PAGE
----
The House at the End of the Street is a film as lame and derivative as its title suggests, marketed to cinematically challenged teenagers and just about no one else. It's a horror/suspense that's too predictable to be scary and too serious and bland to laugh at.
Jennifer Lawrence stars as Elissa. You might remember Lawrence from The Hunger Games earlier this year, or her Academy Award-nominated performance in Winter's Bone in 2010. At first glance, she has a round, unintimidating face, so that for a moment, a teenage girl might think, "Hey, she's just like me." But take her in all at once and it's clear that she's a goddess, carved out of supernatural stone. Girls, you will likely fall short of this level of beauty, and boys, you will never sleep with her. But this is why we watch movies, to pretend.
At the beginning, Elissa and her recently divorced mother Sarah (Elisabeth Shue) have moved to a sleepy town with a lot of woods between the houses in order to get a "fresh start." Sarah is super MILF-y and she seems to have a good enough relationship with her daughter. If only she were a better mom than a friend and/or didn't always work so late!
Rumors in town abound about the house at the end of the street. Years ago, a girl named Carrie Anne murdered her parents and then absconded into the woods, where it's assumed she later drowned in the river, except they never found the body. Her brother Ryan (Max Thieriot) was conveniently not around at the time of the murders. Now Ryan is college-age and living alone in the house he inherited from his parents. This makes the neighbors really mad, because spooky houses inhabited by orphaned teens drive down their property value, apparently.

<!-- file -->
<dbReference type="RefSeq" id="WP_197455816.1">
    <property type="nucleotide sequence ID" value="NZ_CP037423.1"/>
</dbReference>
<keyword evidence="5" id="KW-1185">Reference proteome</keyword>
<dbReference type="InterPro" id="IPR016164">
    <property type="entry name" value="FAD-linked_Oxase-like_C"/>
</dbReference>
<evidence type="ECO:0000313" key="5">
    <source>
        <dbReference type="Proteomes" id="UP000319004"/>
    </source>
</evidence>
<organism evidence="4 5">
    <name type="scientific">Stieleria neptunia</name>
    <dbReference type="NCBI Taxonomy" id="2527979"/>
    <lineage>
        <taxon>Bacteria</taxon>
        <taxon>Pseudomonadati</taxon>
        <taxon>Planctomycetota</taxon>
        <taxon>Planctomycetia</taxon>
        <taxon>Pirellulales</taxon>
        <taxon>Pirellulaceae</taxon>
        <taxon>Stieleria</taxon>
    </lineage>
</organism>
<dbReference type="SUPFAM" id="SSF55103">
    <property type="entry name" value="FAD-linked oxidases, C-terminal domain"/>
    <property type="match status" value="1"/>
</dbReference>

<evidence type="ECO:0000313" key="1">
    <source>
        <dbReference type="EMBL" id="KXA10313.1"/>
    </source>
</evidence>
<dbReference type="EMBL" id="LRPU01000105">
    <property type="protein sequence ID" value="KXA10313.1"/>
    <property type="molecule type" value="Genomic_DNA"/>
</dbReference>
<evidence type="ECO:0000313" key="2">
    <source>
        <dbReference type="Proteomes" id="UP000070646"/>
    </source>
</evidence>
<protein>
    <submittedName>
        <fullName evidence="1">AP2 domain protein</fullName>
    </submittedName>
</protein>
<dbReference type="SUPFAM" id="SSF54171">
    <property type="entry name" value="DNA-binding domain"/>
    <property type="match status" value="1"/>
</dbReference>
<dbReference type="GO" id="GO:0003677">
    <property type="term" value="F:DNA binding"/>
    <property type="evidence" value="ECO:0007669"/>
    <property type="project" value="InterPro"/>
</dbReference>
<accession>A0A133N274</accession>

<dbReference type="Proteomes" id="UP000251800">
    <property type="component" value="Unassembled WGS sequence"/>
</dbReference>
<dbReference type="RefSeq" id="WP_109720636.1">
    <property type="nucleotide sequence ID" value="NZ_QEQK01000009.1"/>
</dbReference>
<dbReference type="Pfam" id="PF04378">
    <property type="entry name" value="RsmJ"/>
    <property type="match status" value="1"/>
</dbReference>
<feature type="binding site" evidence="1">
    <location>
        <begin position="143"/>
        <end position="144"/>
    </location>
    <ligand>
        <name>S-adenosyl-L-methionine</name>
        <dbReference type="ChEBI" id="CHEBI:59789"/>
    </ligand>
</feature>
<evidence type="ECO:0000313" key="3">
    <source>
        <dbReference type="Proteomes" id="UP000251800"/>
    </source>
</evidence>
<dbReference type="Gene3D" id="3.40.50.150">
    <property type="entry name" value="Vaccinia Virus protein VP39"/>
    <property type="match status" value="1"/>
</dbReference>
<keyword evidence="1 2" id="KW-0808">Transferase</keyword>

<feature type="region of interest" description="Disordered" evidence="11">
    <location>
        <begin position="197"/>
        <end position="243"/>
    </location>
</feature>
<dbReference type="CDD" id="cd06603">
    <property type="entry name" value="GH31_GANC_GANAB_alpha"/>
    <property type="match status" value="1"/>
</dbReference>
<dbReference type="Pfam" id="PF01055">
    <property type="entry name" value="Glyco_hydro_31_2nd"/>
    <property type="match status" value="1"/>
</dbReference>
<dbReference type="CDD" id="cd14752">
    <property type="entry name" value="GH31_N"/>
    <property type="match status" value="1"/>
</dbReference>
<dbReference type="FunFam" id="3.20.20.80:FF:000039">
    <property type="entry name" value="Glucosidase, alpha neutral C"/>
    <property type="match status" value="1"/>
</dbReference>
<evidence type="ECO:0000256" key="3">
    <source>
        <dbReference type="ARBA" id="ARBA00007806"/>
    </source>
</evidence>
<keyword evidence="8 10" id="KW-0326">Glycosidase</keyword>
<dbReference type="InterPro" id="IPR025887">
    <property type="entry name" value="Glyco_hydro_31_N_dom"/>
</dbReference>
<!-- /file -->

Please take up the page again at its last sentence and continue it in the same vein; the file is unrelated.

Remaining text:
There's a handsome rich kid next door named Tucker who has an eye for Elissa and doesn't like guys who still live in the house of their dead parents. After Tucker attempts a PG-13-style sexual assault on Elissa at a house party in broad daylight, she attempts to walk the 10 miles home in the rain and is rescued by Ryan. He tells her he heard her singing in the woods earlier (in some of the worst and most obvious lip synching of recent memory). It's the fantasy of every teenage girl realized. Of course she chooses the brooding, lonely kid who her mother doesn't trust, has just enough facial hair and owns his own home.
That Ryan is harboring a secret in the basement shouldn't be a surprise to anyone. I'll spare you any spoilers, except to say that what happens in the end is tedious, predictable, idiotic and boring. Cars are inexplicably smashed, bones are broken and the villain is revealed. Now our identification shifts to that of a strong, feminine survivor, and we watch Elissa use wit and cunning to get out of a series of life-threatening situations. ("Oh my god, are those tampons in the garbage? But I thought only Ryan lived here"... "What's that pounding in the basement...?")
As far as horror movies go, this one shamelessly borrows from some good ones (The Silence of the Lambs, The Shining and Psycho, to name a few). The filmmakers are banking on the fact that their target audience hasn't seen the classics and isn't expecting much.
For a film like this, it's best to whittle your hopes down to nothing. If you've only come to see Lawrence tied to a chair, chest heaving and sweaty, then your needs will be met. Holy Lord, can that girl wear a tank top.
The House at the End of the Street continues at the Carmike 12.